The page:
There are three things that really allow this simplicity to sing (and keep this project from being kitschy or just odd).  The first is that all the elements are well proportioned.  The second is the slick and smooth metal panels that cover the house, letting the caricaturish forms really read like the simple mental image of a house (almost like a Monopoly house).  Lastly, and quite importantly, is the rich and contrasting woodwork that infills the gabled ends.  The geometric complexity and three dimensionality of the Mondrian-like screen pattern brings both visual depth and interest, and through that contrast it also reinforces the rest of the house’s overall plastic nature.

The carport is where these two cheerfully collide.  Here the rigorously uniform wood frame marches forth to create that cartoon house shape.  And as we try to get a handle on that, the glass roof throws us off kilter and has us do a second or third look.

When you’re working with something this simple, precision, care, and craft in all the elements is required to really make it stick.  Anything out of place becomes readily noticeable, and both corners and where materials meet must be crisp.  All done well here.

Unfortunately there aren’t too many shots of the interior, so I don’t know how well the conceptual playfulness carried inside, and if the resulting spaces are as nice.  I do hope so – architecture is, ultimately, about the quality of space within, and to find these moves not reflected inside would be unfortunate.

Nice project.  House XL by SoNo Architeki.

h1

Architecture Monday

February 27, 2017

Here’s a fun house that doesn’t just overlook a nearby pond, but instead straddles it like a bridge.  Somewhat reminiscent of both Tadao Ando’s Church on the Water and Frank Lloyd Wright’s Falling water, the house is not separate from the landscape, but rather interacts with it and powerfully invites it in.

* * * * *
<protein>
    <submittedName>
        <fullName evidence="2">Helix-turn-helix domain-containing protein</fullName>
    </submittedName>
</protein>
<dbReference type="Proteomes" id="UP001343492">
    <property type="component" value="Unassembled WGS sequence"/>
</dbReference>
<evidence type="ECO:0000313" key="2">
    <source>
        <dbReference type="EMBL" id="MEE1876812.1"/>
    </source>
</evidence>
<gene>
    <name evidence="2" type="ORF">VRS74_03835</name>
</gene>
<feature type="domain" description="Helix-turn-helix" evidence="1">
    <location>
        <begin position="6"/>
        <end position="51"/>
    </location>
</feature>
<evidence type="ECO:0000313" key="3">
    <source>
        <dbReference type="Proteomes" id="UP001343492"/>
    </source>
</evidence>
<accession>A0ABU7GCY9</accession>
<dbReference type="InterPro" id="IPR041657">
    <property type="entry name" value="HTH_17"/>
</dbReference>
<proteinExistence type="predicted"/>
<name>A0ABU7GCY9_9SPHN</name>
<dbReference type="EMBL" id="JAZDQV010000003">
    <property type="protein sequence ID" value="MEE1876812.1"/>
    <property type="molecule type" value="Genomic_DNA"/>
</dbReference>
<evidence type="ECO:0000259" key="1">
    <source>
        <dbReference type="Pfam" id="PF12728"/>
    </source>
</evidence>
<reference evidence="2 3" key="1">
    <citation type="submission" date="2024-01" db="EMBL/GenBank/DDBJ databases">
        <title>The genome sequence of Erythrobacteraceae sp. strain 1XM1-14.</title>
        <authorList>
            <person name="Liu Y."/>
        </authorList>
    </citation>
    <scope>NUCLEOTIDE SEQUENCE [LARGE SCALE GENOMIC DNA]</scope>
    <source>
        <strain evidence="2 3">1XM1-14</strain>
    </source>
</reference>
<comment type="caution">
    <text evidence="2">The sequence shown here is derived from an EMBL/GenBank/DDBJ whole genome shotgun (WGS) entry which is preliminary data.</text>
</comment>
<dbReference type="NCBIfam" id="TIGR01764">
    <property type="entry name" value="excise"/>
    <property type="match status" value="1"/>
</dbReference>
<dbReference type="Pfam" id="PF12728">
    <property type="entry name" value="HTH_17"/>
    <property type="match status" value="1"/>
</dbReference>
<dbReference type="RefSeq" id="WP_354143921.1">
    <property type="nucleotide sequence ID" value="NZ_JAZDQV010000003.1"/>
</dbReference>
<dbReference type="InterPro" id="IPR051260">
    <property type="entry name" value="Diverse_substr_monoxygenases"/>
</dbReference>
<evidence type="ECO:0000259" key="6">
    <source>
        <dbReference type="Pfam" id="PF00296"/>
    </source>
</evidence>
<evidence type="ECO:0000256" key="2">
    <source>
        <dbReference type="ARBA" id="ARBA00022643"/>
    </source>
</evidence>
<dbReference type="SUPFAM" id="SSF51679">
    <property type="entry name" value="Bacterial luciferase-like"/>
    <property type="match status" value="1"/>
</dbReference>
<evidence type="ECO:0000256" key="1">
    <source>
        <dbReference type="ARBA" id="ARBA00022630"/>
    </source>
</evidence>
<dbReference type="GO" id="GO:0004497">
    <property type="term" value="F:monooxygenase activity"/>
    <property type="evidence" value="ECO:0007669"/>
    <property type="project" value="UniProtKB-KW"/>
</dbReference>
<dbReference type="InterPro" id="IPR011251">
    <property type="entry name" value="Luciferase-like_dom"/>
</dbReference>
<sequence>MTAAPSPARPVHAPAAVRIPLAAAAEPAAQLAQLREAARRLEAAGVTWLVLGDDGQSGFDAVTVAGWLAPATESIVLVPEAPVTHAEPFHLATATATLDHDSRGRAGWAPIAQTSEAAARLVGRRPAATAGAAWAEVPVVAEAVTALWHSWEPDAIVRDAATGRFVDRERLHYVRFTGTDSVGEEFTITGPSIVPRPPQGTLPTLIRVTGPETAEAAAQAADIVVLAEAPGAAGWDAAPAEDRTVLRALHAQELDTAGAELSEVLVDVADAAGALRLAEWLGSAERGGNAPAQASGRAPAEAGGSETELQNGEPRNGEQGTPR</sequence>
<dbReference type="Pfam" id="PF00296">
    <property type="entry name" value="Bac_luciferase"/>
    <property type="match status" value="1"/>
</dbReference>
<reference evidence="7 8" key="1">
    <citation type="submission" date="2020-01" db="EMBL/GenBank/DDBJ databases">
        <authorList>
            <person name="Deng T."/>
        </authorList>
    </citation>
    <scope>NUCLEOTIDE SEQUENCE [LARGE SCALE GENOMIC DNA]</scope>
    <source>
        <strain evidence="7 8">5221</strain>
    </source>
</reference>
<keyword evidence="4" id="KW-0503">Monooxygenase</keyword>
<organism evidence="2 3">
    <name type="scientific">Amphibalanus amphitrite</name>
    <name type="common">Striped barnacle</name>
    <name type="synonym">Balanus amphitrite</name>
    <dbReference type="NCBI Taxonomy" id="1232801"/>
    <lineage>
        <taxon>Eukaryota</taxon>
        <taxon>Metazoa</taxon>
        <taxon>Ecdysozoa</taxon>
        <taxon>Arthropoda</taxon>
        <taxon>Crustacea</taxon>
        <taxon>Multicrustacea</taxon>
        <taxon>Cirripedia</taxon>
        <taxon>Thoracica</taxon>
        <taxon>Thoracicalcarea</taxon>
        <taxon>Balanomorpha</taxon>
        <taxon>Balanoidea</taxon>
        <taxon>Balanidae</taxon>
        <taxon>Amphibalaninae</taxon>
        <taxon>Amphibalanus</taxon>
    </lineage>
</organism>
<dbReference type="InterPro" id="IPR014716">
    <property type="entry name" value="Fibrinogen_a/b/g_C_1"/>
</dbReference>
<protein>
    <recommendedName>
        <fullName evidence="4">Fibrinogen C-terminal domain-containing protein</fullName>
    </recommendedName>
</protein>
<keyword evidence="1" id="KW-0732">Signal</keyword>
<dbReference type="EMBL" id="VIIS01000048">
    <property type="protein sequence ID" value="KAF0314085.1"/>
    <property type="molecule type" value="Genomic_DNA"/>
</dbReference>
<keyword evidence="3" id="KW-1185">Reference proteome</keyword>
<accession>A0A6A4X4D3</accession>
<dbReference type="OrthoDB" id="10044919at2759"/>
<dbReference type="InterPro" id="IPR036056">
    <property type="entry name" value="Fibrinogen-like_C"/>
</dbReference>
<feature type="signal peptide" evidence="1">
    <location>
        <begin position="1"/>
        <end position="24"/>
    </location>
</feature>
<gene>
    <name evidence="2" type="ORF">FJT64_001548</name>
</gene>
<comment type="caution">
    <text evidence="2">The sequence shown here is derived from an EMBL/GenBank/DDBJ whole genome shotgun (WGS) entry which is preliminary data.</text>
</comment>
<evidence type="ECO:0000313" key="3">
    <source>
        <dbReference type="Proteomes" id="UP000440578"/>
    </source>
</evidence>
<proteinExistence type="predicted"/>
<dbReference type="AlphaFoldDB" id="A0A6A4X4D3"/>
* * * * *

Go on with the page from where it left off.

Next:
I’ve always been keen on the idea of crossing a bridge or threshold to get to the house, and here the connection to the water cannot be missed. Not only do you take a bridge to enter, but there’s a clear sight line straight through to frame the pond beyond.  Stock still, the pond is like a mirror, reflecting the lush greenery that surrounds it and the house.

The house itself is a simple structure, with a shed roof that opens upwards and outwards towards the water.  Warm wood and Mondrian-like windows create a very lofty feeling to the space.   Walls are also not completely solid between rooms, with the upper quarter near the roof being framed in glass, and leaving the whole house feel unconstrained and open and airy.

There’s a simplicity to both the layout of the house as well as to its form that I really like.  It’s a bit of a simple cabin, but done with some sophisticated woodwork and artistic elements.  From inside and out, it plays very well against the backdrop of the pond and forest.  Plus… bonus diving board right from your living room!

The Newberg Residence by Cutler Anderson Architects.